Skip to comments.EDITORIAL: Gratitude for our fallen warriors--Wreaths honor the heroes who defended freedom
Posted on 12/09/2010 4:14:43 PM PST by jazusamo
Thousands of volunteers will gather at Arlington National Cemetery tomorrow to participate in a solemn annual rite of remembrance. The Worcester Wreath Company of Harrington, Maine, working in conjunction with Wreaths Across America, will donate approximately 20,000 Maine balsam fir holiday wreaths to be placed on graves on America's most hallowed ground. The wreath-laying activities will begin at 8:30 and continue with ceremonies throughout the morning. Approximately 5,000 people are expected to brave the cold to honor our country's veterans.
This year, wreaths will be laid in sections 28, 38 and 43, three adjacent parcels near the northern edge of the cemetery, nestled along a creek bed traced by Lincoln Drive. Many of those laid to rest in this area passed away in the late 1950s and early 1960s, mostly veterans from the world wars who came home to enjoy the blessings of liberty they helped defend.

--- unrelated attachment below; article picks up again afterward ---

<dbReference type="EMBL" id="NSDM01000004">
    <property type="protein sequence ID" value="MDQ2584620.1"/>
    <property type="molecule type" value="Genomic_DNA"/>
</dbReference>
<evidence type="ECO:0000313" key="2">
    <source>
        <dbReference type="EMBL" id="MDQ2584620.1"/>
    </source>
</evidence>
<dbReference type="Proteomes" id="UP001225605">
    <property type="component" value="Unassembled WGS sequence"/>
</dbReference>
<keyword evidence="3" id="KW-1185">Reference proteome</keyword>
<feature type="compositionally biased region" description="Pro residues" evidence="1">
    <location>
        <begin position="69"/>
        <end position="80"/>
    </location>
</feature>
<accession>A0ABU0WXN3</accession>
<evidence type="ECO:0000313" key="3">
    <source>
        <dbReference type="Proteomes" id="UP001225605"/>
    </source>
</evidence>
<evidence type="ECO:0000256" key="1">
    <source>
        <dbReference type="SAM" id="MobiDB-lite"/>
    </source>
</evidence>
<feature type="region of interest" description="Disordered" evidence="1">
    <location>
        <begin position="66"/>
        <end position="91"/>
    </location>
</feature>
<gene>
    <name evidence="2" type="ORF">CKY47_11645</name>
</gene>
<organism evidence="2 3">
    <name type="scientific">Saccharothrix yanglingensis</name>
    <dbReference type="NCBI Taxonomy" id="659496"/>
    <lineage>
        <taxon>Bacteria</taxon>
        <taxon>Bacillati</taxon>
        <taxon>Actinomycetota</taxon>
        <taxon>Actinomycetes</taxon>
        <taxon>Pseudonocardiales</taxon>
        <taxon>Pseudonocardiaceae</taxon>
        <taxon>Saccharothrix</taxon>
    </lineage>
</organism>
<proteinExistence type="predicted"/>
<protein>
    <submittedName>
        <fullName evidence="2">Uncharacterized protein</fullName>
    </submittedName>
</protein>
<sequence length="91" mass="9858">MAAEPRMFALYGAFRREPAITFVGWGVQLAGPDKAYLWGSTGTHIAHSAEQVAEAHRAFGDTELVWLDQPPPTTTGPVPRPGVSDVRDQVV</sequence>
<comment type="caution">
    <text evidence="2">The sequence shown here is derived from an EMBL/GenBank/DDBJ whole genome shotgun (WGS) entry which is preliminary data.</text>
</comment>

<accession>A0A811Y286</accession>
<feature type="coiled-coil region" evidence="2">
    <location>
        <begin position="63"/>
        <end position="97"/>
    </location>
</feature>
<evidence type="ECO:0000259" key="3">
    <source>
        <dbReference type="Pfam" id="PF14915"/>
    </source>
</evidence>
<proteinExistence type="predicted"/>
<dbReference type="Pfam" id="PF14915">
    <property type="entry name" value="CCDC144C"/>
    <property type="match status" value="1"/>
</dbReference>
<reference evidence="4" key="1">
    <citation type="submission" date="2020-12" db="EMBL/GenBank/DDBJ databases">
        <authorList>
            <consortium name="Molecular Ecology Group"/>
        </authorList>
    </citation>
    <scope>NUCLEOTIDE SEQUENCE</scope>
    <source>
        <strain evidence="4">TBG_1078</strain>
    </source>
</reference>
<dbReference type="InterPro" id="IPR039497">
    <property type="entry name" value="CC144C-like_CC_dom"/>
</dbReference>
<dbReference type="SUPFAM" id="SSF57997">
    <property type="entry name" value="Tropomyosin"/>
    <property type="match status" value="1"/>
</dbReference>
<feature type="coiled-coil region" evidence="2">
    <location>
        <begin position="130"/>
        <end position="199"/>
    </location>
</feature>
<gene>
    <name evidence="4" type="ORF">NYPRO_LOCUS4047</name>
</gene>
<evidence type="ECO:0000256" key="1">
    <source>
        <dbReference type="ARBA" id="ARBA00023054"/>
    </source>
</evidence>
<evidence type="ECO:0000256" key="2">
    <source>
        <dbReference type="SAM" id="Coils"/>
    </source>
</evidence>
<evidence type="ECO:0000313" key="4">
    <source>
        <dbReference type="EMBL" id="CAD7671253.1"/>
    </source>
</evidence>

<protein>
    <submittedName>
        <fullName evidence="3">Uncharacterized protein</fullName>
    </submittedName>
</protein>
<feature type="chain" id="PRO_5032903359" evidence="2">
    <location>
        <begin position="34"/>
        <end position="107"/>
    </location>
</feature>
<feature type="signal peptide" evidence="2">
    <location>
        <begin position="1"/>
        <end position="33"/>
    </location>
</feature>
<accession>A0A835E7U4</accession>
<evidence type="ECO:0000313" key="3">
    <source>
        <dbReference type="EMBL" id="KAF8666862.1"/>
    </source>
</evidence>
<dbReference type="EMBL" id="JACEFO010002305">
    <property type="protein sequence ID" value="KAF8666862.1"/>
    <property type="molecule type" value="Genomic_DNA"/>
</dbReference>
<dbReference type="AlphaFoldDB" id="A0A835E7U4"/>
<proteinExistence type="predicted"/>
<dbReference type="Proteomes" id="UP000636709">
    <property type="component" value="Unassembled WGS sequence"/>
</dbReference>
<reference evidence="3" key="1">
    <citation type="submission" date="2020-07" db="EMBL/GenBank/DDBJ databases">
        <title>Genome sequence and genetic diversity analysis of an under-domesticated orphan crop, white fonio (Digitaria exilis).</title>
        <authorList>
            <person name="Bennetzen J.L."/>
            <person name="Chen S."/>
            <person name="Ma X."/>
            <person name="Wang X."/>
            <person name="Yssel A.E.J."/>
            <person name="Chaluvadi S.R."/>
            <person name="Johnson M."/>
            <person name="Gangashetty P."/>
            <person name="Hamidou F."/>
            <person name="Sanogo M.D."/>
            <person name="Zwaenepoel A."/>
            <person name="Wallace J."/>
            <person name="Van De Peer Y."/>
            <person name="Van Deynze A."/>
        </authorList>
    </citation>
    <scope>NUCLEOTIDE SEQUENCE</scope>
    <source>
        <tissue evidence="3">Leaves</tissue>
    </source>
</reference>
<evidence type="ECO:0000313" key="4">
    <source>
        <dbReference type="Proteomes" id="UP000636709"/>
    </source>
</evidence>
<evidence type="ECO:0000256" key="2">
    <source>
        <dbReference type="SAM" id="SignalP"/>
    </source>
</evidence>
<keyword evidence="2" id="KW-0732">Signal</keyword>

Some names on the stones found here are familiar. There is Ludwig Bemelmans, an Austrian American who served as a corporal in World War I and later authored the beloved "Madeline" series of children's brooks. Rep. Stewart Hoffman Appleby, a 1920s-era New Jersey Republican, served in the Marine Corps in World War I; during World War II, he joined the Coast Guard in his 50s. Ray Krouse is here, a Navy veteran of World War II who was a defensive lineman for the Colts and Redskins in the 1950s, as is Virginia native and baseball Hall of Famer Ernest "Boojum" Wilson, who was a corporal in World War I and played 23 years in the Negro League.
(Excerpt) Read more at washingtontimes.com ...
” Wreaths will also be laid further south in section 60,
where casualties of the wars in Afghanistan and Iraq are put to rest,
sometimes called the saddest acre in America. “
” In section 60, one is more likely to see young men smoking cigars where a buddy lays buried,
or a wife with children visiting the grave of their absent hero.
Mementoes are common, as are fresh flowers and freshly dug graves.”
” Interments take place daily, and lines of tombstones march steadily east towards the columbarium across Marshall Drive. “